Double negatives are a bitch

Month: April, 2014

ClassDojo, or behaving well done right

Did you ever struggle to keep tabs on your students’ behaviour? Then ClassDojo might be the tool for you!

What is ClassDojo?

ClassDojo is a tool to keep track of the behaviour of students in the classroom, and analyzes it through reports that can be shared directly to the parents. It is a fun tool for both the teacher and his or her students, as it is customizable. Students can choose the avatar that represents them. Managing more than one class is also easy, since it is possible to create folders for more than one group. Moreover, the classes are associated to certain levels, a tutorial to create classrooms can be found here.

How can it be used in a classroom?

Since ClassDojo is a behaviour tracking tool, the best way to use it in a classroom setting is by using it to check on the students’ behaviour in class. Since it can be shared with the parents directly, it is a nice way to communicate with them without having to explain what happened specifically via email. The point system comes with simple guidelines for students to follow, but they are customizable too, to suit the teacher’s criteria. The clear distinction between the positive and negative behaviour to adopt in class is great for younger children. Teachers can also create their own criteria to evaluate. Every point given to the student can be notified to the parents, so they can follow their child’s behaviour constantly. Students that behave well and accumulate a certain number of points after a set amount of time may be eligible for a reward activity or a prize (toys, stickers, etc. work especially well with younger levels). Other testimonies about how teachers implemented that tool in their classrooms can be found here, here and here. More drastic implementation, such as that of projecting the classroom on a white board so that everyone can see the others’ results is also suggested here. Time saving is also discussed here.

To sum up, I think ClassDojo is a great disciplinary tool for younger learners but may be lackluster when used with grade 9 students (and above). It has become a very popular tool across the globe, and innovative ways on how to implement it are shared on many social media websites, like Pinterest!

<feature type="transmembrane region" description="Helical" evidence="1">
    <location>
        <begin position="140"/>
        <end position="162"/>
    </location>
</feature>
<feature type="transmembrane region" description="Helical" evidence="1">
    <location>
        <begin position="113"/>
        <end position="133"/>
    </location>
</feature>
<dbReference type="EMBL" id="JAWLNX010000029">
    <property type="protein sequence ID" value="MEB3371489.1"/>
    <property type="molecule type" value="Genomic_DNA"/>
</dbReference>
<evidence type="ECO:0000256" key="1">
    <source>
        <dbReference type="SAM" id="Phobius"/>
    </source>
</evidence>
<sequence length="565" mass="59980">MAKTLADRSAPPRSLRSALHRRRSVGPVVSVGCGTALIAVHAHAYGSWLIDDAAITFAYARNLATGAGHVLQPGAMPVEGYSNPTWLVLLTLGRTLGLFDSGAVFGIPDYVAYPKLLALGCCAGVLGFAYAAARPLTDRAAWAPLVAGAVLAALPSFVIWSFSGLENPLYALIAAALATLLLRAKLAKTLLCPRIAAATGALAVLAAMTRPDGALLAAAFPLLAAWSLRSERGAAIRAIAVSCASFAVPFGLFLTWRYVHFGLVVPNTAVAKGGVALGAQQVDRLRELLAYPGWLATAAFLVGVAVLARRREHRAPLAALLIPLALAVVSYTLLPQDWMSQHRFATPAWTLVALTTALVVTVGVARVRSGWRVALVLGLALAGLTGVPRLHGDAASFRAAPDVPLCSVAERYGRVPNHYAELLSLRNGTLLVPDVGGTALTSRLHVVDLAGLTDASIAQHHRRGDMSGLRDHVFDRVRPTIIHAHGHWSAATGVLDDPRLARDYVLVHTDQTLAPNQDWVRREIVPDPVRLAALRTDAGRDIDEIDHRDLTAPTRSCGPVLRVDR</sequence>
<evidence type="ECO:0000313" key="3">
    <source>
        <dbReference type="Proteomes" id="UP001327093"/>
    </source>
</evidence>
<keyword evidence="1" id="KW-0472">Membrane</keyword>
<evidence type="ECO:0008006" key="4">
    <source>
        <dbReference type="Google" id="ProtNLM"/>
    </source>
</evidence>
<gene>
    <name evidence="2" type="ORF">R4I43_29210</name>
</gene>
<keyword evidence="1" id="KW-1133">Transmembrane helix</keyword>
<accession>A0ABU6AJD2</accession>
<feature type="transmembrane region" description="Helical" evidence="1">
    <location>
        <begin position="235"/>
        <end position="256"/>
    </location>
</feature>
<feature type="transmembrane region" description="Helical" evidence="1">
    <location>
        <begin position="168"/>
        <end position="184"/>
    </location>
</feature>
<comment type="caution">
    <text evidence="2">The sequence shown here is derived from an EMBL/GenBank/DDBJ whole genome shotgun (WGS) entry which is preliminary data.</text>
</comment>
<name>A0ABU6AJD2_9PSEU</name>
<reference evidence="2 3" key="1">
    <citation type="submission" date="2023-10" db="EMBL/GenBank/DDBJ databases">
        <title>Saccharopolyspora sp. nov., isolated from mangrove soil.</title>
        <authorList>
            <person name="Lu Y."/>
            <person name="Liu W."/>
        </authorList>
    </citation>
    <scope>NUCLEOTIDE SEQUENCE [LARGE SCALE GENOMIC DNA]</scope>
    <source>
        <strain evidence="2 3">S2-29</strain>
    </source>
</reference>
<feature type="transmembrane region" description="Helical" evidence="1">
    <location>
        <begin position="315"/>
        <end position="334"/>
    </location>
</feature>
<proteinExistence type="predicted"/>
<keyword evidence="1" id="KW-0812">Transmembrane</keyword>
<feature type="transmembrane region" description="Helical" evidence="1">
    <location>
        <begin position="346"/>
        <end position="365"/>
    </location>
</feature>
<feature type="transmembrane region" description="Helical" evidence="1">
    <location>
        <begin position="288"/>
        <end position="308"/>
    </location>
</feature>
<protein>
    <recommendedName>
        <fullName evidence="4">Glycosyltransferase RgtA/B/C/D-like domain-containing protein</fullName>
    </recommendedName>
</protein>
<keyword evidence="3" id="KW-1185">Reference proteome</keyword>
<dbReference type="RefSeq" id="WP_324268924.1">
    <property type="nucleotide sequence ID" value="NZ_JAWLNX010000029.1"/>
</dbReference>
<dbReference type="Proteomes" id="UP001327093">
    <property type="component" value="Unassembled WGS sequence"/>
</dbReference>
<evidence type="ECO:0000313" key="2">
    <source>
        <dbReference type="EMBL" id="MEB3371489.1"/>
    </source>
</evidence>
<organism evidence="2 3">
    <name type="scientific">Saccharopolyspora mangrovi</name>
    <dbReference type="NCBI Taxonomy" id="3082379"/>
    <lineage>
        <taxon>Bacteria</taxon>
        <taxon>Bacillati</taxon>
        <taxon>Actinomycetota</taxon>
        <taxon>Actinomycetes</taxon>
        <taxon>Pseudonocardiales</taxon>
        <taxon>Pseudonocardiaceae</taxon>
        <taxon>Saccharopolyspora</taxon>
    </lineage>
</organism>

Oh, how Pinteresting!

Social medias are always interesting tools to use in a classroom setting. What sets Pinterest apart from the others is its versatility.

What is Pinterest?

Pinterest is a social media website that encompasses sharing through categorized bookmarks. It allows the users to follow other users as well.

How can it be used in a classroom?

  • First of all, Pinterest can be used to store and share ideas about classroom crafts. By doing so, others can get inspired with new ideas and have a greater variety of activities for students.
  • Secondly, you can integrate it to your and your students’ toolbar, so they can pin websites as they look up stuff. They can organize their search in folders. This helps organize their thoughts better.
  • Show off students’ work by posting individual works in a Pinterest group (called a board), like the Photoshop Peer Critique. This allows students to get feedback from their peers in a creative manner. Another example of that is the Portraits board.
  • Virtual field trips: there are tons of ideas out there for virtual field trips, as well as printables, videos, websites, etc. Virtual field trips is a good way to teach students about the outside world.
  • Activity sheets: many homemade teacher activities are posted on Pinterest, such as scavenger hunt worksheets.
  • Photo journals: By creating an account, students can post in a specific folder journals (since there is a description tool that can be used to write journals too) accompanied by a photo, either related to the topic or the mood of the journal.